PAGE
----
Volume 6, Issue 2, June 2020, Page: 52-57
Critical Competencies of Program Quality as Perceived by Extension Educators
Jeantyl Norze, College of Agriculture, Biotechnology & Natural Resources, University of Nevada Cooperative Extension, Las Vegas, USA
Received: Mar. 13, 2020;       Accepted: Mar. 26, 2020;       Published: Apr. 14, 2020
DOI: 10.11648/j.ash.20200602.11      View  354      Downloads  123
This study examined the perceptions of youth development professionals (n=1007) across the United States about six critical staff training components using the Program Quality Competency Questionnaire (PQCQ), which was a valid, reliable research instrument. The critical staff training components that were analyzed included program theory, child youth development, social ecological theory, staff training development, program management engagement, and program management environment. These components formed a conceptual framework that may serve for skills refinement, curriculum development, job descriptions, training and professional development, and further discussions among researchers, practitioners, and other relevant parties around key competencies that are needed for youth quality programming since the study findings suggest that the components of the staff training model were critical to achieve quality programming in the field of positive youth development. The study findings also indicate that the perceptions of the participants varied greatly between gender. In addition, the study suggests that extension youth development professionals in the U.S were highly educated and were predominantly White/Caucasian women. The researcher suggests that administrators of youth development programs to consider adopting the framework and making the positive youth development field more attractive to the underrepresented population so the field can enjoy the benefits of diversity.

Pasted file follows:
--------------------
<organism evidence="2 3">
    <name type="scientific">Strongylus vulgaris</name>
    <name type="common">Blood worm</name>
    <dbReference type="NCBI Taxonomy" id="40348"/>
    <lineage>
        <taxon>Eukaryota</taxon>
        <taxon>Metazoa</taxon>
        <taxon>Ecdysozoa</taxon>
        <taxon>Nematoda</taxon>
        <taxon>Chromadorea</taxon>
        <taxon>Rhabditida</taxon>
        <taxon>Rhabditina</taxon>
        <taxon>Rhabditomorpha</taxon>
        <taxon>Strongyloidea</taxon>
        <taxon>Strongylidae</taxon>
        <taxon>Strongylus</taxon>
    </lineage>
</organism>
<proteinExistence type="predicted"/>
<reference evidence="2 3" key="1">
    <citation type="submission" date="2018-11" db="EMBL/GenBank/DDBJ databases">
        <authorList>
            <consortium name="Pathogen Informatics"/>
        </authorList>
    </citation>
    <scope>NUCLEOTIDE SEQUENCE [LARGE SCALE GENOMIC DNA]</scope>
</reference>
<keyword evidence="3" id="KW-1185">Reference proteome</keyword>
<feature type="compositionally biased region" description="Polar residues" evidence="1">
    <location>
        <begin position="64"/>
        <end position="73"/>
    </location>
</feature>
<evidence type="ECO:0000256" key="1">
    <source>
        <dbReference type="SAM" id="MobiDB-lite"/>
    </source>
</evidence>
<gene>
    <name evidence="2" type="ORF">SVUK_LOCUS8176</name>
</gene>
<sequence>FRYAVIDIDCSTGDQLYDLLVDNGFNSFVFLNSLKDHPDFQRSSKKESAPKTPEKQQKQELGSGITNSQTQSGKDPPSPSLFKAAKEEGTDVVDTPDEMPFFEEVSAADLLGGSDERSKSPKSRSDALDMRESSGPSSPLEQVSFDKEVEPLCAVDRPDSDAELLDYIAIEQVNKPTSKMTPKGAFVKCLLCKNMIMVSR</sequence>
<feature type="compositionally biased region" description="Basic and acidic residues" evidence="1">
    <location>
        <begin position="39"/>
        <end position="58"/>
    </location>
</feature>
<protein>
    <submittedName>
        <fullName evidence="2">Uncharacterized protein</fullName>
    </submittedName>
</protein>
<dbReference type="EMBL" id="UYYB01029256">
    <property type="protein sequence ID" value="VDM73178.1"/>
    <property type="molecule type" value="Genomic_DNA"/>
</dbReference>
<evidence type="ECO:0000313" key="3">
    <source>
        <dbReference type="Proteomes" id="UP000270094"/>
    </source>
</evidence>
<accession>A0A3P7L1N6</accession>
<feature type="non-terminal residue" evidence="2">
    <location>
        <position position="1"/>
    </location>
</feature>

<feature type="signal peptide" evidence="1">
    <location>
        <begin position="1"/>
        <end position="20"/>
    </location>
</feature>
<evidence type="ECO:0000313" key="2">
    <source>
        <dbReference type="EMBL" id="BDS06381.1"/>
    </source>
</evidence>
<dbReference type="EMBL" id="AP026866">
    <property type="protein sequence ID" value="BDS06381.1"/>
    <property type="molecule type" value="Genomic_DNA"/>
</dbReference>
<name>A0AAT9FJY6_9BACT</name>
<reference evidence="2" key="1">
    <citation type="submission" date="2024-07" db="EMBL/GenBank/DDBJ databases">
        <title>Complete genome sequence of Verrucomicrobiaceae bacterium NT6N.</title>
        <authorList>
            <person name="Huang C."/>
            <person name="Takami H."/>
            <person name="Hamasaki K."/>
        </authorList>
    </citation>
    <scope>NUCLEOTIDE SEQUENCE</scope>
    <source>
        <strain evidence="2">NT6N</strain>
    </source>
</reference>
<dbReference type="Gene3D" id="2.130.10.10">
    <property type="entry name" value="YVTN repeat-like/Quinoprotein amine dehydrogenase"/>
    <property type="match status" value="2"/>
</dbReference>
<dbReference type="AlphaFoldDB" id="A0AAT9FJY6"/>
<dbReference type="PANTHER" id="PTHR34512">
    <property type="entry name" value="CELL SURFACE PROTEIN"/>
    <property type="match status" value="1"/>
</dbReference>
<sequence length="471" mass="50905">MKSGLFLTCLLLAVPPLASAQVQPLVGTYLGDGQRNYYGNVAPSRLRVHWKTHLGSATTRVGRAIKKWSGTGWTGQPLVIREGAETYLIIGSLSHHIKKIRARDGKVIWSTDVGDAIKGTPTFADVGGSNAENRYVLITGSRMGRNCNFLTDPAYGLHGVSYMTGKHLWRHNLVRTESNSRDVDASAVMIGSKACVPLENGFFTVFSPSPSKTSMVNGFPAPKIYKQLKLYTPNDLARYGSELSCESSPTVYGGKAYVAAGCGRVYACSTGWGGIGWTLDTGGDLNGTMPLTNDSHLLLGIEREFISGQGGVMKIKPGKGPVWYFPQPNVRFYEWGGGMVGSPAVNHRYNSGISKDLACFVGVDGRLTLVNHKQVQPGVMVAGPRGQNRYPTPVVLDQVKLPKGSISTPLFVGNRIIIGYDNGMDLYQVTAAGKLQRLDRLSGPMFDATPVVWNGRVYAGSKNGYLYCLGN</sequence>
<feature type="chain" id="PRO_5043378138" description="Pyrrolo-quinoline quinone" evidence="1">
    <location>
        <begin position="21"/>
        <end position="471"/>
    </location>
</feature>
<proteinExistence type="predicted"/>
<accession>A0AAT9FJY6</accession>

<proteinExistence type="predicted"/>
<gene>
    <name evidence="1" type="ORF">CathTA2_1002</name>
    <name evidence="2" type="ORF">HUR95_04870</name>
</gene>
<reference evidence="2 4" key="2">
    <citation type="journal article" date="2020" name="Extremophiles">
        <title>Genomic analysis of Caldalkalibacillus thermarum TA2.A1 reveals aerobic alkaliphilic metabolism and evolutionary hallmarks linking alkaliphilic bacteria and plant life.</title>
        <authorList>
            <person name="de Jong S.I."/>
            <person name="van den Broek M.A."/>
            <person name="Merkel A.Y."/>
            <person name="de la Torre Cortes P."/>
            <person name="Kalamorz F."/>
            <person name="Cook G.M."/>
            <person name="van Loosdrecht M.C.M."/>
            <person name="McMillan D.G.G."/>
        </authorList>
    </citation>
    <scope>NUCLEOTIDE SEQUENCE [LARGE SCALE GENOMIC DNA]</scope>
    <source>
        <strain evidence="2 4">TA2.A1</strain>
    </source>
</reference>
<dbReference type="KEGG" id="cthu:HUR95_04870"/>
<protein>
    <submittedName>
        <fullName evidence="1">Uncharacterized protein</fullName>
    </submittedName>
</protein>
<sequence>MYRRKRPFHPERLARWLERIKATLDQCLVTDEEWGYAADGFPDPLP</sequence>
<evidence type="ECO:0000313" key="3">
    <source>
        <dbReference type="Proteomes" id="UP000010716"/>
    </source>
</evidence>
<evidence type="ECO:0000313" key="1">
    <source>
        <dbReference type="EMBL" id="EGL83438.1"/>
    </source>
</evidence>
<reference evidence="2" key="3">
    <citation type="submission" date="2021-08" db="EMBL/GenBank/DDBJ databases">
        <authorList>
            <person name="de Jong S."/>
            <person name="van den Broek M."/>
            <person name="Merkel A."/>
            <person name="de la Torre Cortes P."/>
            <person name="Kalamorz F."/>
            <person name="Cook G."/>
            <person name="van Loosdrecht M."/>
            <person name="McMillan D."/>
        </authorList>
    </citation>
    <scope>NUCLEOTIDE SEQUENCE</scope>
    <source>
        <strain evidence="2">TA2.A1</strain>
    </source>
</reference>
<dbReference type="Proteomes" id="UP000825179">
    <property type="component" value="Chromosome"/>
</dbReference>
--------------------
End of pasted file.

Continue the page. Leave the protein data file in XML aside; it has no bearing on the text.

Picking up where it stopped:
Staff Training, Program Quality, Diversity, Positive Youth Development
To cite this article
Jeantyl Norze, Critical Competencies of Program Quality as Perceived by Extension Educators, Advances in Sciences and Humanities. Vol. 6, No. 2, 2020, pp. 52-57. doi: 10.11648/j.ash.20200602.11
Copyright © 2020 Authors retain the copyright of this article.
This article is an open access article distributed under the Creative Commons Attribution License (http://creativecommons.org/licenses/by/4.0/) which permits unrestricted use, distribution, and reproduction in any medium, provided the original work is properly cited.
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